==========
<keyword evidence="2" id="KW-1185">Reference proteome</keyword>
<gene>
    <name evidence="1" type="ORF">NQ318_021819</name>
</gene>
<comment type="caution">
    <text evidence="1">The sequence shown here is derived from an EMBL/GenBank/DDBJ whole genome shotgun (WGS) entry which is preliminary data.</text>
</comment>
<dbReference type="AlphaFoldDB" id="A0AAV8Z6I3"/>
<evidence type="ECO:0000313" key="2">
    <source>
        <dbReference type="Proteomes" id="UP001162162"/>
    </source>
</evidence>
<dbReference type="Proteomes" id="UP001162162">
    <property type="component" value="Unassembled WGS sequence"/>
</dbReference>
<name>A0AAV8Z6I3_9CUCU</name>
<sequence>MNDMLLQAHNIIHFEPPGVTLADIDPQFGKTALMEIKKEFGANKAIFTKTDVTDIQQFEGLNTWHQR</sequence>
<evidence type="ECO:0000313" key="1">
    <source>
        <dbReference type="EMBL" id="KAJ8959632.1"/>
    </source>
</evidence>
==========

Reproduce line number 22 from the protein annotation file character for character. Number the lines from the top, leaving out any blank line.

    </source>